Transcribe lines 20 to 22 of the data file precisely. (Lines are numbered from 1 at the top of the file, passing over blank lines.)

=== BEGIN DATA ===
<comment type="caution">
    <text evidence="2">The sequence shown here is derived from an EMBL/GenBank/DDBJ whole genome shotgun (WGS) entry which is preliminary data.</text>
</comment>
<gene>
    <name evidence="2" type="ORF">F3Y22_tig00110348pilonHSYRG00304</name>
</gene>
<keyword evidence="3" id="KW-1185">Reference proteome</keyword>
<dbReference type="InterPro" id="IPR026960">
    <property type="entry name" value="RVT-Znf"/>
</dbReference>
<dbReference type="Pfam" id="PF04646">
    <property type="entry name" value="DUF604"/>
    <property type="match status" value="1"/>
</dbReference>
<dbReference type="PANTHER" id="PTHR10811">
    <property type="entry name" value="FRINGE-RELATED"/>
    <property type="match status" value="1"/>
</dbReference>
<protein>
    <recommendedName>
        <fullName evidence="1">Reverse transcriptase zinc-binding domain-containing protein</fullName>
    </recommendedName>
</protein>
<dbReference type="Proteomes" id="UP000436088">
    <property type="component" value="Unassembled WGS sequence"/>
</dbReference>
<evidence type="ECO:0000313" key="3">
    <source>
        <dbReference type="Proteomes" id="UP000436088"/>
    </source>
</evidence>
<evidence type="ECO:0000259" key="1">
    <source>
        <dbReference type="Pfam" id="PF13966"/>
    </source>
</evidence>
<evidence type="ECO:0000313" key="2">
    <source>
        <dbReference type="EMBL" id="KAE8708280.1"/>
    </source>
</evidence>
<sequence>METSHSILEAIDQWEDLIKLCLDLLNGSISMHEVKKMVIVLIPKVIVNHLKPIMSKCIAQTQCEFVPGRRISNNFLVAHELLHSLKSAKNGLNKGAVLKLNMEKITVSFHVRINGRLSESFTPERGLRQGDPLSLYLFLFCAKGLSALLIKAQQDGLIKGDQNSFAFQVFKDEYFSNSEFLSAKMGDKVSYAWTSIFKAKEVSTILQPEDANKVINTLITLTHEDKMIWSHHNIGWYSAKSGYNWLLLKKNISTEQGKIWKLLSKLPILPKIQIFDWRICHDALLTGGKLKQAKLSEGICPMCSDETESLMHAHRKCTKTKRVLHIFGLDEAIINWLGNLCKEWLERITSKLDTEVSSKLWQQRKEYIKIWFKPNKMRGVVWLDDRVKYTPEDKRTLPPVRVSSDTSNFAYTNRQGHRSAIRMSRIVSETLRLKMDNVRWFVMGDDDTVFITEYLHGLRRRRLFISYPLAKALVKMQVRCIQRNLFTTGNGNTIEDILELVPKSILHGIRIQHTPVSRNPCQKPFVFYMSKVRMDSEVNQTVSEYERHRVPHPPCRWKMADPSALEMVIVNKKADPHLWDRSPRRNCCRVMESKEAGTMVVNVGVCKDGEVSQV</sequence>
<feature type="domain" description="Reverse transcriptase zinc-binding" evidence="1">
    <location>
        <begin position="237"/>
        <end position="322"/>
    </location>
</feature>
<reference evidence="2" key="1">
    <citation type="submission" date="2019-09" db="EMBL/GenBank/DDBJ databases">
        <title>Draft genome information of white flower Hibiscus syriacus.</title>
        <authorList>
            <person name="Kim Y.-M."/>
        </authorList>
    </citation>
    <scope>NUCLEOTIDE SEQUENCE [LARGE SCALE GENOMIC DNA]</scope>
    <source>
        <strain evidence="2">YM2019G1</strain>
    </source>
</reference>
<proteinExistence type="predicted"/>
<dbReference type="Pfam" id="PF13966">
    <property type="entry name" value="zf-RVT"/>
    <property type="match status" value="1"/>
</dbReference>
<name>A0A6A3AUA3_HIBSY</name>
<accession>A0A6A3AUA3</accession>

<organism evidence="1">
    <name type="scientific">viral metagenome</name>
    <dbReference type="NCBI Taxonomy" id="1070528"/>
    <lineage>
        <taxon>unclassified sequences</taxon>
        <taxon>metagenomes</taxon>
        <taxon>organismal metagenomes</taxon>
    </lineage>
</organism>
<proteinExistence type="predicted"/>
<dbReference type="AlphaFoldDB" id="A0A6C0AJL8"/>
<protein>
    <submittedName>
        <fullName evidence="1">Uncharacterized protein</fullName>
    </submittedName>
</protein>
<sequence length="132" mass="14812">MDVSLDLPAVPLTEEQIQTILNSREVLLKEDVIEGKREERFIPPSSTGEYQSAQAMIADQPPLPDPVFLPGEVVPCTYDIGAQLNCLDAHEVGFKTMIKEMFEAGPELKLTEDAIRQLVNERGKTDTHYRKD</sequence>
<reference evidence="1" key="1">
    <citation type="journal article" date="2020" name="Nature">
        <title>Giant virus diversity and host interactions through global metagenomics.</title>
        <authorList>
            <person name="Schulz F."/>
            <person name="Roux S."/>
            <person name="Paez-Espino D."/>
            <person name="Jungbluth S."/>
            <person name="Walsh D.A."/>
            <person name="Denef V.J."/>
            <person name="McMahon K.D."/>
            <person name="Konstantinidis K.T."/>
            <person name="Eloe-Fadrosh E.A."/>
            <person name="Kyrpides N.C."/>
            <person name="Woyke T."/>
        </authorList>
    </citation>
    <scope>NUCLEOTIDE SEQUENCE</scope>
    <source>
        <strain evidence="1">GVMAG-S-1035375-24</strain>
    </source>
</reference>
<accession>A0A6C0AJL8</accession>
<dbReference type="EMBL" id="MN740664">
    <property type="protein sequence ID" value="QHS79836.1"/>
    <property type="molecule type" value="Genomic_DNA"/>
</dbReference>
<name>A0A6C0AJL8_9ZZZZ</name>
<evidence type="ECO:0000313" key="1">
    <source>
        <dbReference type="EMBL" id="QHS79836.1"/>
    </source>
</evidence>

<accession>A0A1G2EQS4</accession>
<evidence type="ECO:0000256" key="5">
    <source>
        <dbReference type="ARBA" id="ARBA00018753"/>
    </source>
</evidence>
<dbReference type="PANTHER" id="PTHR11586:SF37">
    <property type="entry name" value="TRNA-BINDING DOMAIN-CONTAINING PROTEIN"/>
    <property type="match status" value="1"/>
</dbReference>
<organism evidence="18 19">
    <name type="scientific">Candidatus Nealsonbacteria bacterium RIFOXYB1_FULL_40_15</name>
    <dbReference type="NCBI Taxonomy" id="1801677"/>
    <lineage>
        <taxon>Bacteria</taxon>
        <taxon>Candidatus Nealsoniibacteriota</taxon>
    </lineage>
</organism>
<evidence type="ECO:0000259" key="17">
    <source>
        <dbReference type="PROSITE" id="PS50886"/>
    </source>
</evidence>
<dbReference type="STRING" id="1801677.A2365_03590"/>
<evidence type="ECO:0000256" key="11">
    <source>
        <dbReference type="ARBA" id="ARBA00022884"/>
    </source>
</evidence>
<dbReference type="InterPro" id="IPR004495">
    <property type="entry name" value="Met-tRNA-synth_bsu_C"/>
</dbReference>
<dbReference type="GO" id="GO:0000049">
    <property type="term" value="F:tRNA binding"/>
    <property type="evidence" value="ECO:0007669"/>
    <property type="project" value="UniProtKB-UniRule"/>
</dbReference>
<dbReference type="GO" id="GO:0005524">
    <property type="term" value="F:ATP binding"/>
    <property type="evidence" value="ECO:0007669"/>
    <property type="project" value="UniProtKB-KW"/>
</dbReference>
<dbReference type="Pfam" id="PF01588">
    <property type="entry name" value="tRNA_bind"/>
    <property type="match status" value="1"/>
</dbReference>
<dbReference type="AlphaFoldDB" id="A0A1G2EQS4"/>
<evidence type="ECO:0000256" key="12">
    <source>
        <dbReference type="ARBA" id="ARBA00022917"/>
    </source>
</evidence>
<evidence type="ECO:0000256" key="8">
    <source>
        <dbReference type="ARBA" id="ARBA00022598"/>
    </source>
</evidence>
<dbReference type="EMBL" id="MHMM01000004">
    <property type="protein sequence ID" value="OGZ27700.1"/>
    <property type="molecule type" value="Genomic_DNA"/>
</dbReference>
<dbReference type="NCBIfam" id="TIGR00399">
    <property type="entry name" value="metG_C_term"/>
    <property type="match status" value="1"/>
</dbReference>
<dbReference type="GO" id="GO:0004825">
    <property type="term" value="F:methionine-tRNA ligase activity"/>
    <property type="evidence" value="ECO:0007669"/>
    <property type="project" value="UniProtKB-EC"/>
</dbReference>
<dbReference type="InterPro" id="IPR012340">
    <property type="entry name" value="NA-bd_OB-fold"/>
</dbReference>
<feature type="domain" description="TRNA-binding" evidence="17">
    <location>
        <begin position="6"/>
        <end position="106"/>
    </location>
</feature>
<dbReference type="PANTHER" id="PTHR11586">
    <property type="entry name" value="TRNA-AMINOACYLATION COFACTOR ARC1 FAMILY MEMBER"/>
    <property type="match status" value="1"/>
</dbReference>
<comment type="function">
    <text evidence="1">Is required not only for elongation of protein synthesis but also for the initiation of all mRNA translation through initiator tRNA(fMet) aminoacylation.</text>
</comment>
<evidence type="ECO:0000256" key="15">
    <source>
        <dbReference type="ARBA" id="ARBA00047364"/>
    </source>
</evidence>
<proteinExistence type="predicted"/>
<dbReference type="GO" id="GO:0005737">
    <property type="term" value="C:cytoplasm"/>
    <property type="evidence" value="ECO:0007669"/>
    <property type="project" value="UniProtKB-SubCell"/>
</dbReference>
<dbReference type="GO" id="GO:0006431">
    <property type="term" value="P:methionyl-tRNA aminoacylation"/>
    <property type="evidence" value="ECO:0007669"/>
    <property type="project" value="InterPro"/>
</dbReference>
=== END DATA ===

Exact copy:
    <recommendedName>
        <fullName evidence="1">Reverse transcriptase zinc-binding domain-containing protein</fullName>
    </recommendedName>